Policy, IT has big presence at MGMA
October 2, 2013 in Medical Technology
This year’s Medical Group Management Association annual conference in San Diego, Oct. 6-9, is all about getting down to the nitty-gritty, said Robert Tennant, MGMA’s senior policy advisor.
Whereas previous years focused more on the basics of say how to pick out an electronic health record or how to get started with policy mandates, this year’s conference promises a more granular focus.
“We have a lot of folks who are already on the technology bandwagon,” said Tennant in an interview with Healthcare IT News, so “a lot of our folks have moved ahead of the (basics).”
Now, he says, it’s on to the more challenging side of healthcare information technology – how to meet the various mandates that are going to impact providers – ICD-10, HIPAA compliance, new payment models, the beat goes on. “Some of these things never seem to go away,” said Tennant.
[See also: Technology meets finance at MGMA.]
This year, the association has seen a big interest in policy and healthcare legislation, along with information technology.
ICD-10, with a swiftly approaching switchover date of October 2014, will be the topic of several sessions, including one – Implementing ICD-10 and the New Administrative Simplification Standards on Monday, Oct. 7, from 2-3 p.m. – by Tennant himself. These sessions include everything from “how do I make it happen in one year” to finding external trading partners, said Tennant.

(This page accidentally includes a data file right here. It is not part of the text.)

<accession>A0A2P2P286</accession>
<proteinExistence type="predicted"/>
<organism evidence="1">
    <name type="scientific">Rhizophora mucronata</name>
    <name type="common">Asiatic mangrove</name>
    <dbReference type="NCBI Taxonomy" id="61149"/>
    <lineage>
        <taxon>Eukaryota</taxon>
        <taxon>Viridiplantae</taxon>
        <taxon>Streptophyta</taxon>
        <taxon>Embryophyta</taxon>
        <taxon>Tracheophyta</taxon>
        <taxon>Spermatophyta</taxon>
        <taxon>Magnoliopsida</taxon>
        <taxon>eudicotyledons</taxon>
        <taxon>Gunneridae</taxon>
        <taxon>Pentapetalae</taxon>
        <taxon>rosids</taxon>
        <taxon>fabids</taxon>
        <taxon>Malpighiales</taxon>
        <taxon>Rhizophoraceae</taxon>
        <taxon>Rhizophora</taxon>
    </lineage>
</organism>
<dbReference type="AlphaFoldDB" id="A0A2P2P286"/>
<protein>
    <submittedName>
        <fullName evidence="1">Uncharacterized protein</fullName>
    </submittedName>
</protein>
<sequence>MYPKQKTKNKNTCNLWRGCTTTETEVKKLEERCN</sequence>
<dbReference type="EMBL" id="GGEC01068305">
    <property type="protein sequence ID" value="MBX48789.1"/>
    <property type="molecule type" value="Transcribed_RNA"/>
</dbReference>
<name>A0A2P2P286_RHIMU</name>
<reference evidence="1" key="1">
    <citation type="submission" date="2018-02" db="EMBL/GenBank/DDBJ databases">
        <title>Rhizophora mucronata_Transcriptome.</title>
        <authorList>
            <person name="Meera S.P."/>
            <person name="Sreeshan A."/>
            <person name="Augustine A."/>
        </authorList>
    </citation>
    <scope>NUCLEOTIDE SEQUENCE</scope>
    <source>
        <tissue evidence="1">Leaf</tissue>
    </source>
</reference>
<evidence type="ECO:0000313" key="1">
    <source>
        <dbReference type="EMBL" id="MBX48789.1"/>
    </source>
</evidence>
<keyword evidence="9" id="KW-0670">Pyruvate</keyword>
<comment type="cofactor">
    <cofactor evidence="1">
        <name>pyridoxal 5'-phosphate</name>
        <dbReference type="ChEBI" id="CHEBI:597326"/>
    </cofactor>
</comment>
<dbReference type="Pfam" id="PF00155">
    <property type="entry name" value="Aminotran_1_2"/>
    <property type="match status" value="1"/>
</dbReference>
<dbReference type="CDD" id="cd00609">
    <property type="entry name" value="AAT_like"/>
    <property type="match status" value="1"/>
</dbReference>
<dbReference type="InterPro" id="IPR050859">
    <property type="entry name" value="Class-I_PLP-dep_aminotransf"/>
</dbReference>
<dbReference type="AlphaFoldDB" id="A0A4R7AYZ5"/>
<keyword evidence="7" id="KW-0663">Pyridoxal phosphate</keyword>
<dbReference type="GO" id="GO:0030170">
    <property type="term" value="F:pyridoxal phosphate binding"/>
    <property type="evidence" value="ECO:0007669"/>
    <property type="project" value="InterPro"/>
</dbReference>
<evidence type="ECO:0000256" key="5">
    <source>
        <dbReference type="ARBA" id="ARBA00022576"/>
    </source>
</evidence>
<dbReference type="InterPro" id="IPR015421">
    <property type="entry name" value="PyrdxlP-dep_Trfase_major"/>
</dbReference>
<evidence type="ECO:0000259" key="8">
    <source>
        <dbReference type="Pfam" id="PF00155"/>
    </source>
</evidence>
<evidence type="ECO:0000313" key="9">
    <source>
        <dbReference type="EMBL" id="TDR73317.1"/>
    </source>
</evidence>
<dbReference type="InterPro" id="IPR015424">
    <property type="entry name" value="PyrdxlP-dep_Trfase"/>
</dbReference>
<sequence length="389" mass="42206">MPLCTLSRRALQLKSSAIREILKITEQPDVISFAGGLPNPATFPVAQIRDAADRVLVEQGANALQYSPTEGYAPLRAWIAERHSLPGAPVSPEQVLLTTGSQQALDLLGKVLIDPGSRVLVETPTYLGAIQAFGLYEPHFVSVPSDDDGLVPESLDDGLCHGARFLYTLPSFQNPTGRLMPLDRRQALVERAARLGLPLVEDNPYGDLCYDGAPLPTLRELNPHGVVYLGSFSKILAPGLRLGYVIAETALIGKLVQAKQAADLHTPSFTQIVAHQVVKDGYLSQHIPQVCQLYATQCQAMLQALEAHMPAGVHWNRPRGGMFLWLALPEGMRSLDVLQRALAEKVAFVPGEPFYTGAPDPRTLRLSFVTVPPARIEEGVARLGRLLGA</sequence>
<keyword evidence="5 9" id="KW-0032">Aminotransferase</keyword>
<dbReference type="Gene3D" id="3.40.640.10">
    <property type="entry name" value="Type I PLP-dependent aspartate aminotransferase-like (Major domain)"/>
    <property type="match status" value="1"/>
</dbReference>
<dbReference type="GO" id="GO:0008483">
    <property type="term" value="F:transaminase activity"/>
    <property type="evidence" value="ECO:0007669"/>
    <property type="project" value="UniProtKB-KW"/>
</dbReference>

IT-centric sessions include topics such as physician portals, EHR optimization and compliance, and even one on the seven symptoms of a troubled EHR implementation, slated for Monday, Oct. 7, from 4-5 p.m.
Information technology, Tennant says, will continue to play an integral role at future MGMA conferences: “There’s always something coming around the corner that’s going to impact them in the area of HIT.”
This year’s conference also may bring with it a buzz unique to 2013. The recent government shutdown in Washington – the first shutdown in 17 years – may very well be the talk of the conference among attendees and how it relates to them. “I’m very hopeful that Republicans and Democrats are going to come to some agreement,” Tennant said. “All of these changes create uncertainty in the environment.”